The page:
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Scholz wants dialogue with Moscow but warns of ‘high price’ for attacking Ukraine

Chancellor Olaf Scholz said Wednesday Germany was open to “constructive dialogue” with Russia but warned Moscow that any aggression against Ukraine would have “a high price.”

Scholz made the remarks in a speech to the Bundestag — his first since his election as chancellor last week — that set out the plans and priorities of his coalition of Social Democrats, Greens and liberals.

The new chancellor said the EU should act with more self-confidence vis-à-vis China and not turn a blind eye to human rights violations. He also vowed to determinedly fight the coronavirus pandemic and to take ambitious measures against climate change.

Scholz expressed concern about the situation at the Russian-Ukrainian border, where Moscow has been amassing thousands of troops that U.S. officials warn could be a preparation for a multi-front offensive against Kyiv.

“Any violation of territorial integrity will come at a price, a high price, and we will speak with one voice here with our European partners and transatlantic allies,” he said, without specifying what those costs would entail. He added, however, that he wants to keep channels of communication open.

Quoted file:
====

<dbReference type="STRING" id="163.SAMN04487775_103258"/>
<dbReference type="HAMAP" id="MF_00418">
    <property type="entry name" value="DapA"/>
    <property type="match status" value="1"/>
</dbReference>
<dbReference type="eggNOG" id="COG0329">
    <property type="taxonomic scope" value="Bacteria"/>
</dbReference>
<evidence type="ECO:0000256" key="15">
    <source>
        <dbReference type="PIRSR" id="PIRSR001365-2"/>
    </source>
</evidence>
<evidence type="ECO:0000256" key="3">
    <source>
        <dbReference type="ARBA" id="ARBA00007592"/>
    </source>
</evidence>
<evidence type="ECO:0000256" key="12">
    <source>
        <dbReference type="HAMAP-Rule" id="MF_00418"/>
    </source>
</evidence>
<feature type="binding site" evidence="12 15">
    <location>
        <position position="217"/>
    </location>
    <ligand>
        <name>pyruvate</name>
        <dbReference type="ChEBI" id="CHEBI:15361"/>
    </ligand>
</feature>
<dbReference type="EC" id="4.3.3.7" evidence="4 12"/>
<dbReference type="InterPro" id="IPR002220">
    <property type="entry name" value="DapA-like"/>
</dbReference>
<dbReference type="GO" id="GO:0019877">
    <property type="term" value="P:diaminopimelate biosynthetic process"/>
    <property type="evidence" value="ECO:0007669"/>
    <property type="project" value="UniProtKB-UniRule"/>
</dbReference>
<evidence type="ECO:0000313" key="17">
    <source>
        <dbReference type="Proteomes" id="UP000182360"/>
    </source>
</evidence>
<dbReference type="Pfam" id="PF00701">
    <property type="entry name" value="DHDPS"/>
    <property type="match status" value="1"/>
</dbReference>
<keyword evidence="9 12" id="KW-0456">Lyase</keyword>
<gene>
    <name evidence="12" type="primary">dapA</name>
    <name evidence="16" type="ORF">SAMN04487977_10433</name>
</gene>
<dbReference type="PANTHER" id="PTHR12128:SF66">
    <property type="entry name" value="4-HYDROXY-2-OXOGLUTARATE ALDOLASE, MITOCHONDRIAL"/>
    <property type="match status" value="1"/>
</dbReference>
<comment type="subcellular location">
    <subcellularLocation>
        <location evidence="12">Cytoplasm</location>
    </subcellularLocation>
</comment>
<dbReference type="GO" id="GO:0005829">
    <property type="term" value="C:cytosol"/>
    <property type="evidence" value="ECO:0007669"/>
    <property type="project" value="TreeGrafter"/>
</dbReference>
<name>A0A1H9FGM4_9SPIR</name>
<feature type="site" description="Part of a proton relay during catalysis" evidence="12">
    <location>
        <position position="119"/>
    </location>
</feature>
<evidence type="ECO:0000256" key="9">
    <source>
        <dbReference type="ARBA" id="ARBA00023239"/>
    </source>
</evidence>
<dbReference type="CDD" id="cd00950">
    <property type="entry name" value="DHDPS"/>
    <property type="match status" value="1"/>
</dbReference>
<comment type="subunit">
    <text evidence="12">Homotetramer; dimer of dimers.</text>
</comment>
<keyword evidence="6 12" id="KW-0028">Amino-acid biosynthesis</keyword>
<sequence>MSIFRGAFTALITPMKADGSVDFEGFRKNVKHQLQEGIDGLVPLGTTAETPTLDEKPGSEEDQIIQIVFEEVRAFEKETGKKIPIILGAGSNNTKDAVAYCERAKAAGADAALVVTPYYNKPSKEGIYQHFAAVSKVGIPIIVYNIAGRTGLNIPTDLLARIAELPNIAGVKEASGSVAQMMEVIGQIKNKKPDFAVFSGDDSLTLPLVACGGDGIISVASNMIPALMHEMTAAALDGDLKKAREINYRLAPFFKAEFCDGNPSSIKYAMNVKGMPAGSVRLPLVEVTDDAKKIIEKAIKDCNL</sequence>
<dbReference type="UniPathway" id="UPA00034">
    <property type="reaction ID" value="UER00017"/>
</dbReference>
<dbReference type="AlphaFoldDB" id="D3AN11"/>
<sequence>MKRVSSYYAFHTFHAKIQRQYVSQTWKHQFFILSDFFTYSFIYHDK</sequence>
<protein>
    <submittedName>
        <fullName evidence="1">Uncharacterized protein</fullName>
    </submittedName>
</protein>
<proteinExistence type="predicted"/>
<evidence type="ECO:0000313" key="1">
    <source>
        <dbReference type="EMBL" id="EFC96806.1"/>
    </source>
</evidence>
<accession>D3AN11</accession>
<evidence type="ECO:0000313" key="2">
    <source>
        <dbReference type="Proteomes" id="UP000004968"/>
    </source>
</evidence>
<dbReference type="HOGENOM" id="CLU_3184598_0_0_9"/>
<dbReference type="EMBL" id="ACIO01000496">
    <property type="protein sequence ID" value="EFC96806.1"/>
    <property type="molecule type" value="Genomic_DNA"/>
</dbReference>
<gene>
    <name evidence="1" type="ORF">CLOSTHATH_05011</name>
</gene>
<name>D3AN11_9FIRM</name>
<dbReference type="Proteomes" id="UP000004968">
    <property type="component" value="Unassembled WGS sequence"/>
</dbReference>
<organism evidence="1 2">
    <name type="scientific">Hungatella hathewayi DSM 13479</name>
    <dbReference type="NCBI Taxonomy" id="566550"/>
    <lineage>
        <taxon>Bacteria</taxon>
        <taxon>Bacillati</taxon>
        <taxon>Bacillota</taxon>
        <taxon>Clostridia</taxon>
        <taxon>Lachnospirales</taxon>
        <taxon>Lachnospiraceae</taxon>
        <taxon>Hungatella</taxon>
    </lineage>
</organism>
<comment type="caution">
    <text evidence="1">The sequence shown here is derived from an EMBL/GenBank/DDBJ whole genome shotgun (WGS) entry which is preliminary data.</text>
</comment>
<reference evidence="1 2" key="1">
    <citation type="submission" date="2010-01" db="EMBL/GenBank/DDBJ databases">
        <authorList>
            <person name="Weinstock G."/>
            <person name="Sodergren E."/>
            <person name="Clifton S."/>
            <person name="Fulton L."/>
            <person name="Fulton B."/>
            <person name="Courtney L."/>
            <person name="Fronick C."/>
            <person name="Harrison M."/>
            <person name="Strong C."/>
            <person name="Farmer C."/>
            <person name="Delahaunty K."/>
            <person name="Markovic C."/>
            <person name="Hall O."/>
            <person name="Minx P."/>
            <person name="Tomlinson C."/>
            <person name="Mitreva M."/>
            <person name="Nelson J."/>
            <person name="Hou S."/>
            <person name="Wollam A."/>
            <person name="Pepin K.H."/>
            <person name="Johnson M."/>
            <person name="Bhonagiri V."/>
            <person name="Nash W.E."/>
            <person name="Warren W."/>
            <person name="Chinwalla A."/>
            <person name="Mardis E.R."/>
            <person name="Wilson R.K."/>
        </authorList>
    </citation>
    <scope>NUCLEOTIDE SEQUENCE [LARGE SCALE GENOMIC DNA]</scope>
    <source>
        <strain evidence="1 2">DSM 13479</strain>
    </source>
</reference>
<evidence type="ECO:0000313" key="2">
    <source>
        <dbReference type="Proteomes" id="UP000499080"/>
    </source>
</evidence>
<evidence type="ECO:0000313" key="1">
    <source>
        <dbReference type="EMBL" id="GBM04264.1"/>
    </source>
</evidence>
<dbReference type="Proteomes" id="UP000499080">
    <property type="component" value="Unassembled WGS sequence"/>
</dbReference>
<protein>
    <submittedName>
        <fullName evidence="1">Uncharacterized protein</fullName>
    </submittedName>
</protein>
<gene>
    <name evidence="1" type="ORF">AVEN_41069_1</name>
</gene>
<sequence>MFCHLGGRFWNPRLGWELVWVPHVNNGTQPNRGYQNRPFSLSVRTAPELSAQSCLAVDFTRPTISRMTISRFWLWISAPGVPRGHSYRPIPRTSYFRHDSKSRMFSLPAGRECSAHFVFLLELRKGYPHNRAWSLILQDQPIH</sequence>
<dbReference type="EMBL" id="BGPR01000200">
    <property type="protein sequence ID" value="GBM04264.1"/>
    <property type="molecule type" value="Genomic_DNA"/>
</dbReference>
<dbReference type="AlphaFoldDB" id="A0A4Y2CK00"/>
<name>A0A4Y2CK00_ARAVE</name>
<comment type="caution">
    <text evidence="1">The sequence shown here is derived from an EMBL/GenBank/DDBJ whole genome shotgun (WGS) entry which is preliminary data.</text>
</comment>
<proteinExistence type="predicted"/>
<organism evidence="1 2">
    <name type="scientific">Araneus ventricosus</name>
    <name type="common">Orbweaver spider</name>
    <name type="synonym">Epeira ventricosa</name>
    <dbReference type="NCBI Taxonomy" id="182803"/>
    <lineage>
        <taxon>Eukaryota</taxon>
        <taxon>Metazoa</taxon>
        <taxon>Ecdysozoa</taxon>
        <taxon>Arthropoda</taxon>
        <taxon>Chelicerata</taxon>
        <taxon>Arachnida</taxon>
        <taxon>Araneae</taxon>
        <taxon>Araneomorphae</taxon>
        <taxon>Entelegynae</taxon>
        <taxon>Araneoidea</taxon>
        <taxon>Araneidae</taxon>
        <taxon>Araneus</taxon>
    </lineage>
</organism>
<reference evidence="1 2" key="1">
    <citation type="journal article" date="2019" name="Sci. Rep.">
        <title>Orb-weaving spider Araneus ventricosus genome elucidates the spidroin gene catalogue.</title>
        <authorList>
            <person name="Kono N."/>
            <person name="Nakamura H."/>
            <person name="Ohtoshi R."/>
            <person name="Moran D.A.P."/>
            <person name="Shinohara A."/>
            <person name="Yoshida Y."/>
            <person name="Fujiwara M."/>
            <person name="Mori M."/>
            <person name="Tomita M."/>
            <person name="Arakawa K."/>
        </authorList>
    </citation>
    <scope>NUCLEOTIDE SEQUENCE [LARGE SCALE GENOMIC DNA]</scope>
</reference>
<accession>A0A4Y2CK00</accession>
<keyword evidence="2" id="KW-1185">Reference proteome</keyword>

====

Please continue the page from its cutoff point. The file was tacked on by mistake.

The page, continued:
“We are ready for constructive dialogue,” the chancellor said.

“Against the backdrop of our history, this must apply to our country in particular in its relations with Russia. We must be prepared to make more frequent attempts at understanding, to break out of the spiral of escalation, as we did for a time with the Normandy [Format],” he said, referring to talks launched in 2014 by the leaders of France, Germany, Russia and Ukraine to resolve the war in Eastern Ukraine, which have stalled more recently.

Scholz stressed that dialogue with Moscow should be a joint European endeavor and no German solo-run. “This must not be misunderstood as a new German Ostpolitik. In a united Europe, Ostpolitik can only be a European Ostpolitik,” he said.

More broadly, he also sought to quell concerns among Eastern European countries that Germany and France could try to decide among themselves what future directions the EU should take. “The future of Europe won’t be decided in Paris or Berlin,” he said, adding that “especially our country has a special responsibility to take into account the interests” of Eastern Europe.

Turning to China, Scholz remarked that the “Chinese leadership represents its interests with great self-confidence,” and concluded: “Germany and Europe have every reason to represent their interests with equal self-confidence and commitment. We must align our China policy with the China we find in reality.”

This also meant “that we do not turn a blind eye to the critical human rights situation [in China] and that we call violations of universal norms by their name,” the chancellor said, while also recognizing China’s important role in the world and the need to offer “cooperation on the challenges to humanity, such as the climate crisis, the pandemic or arms control.”

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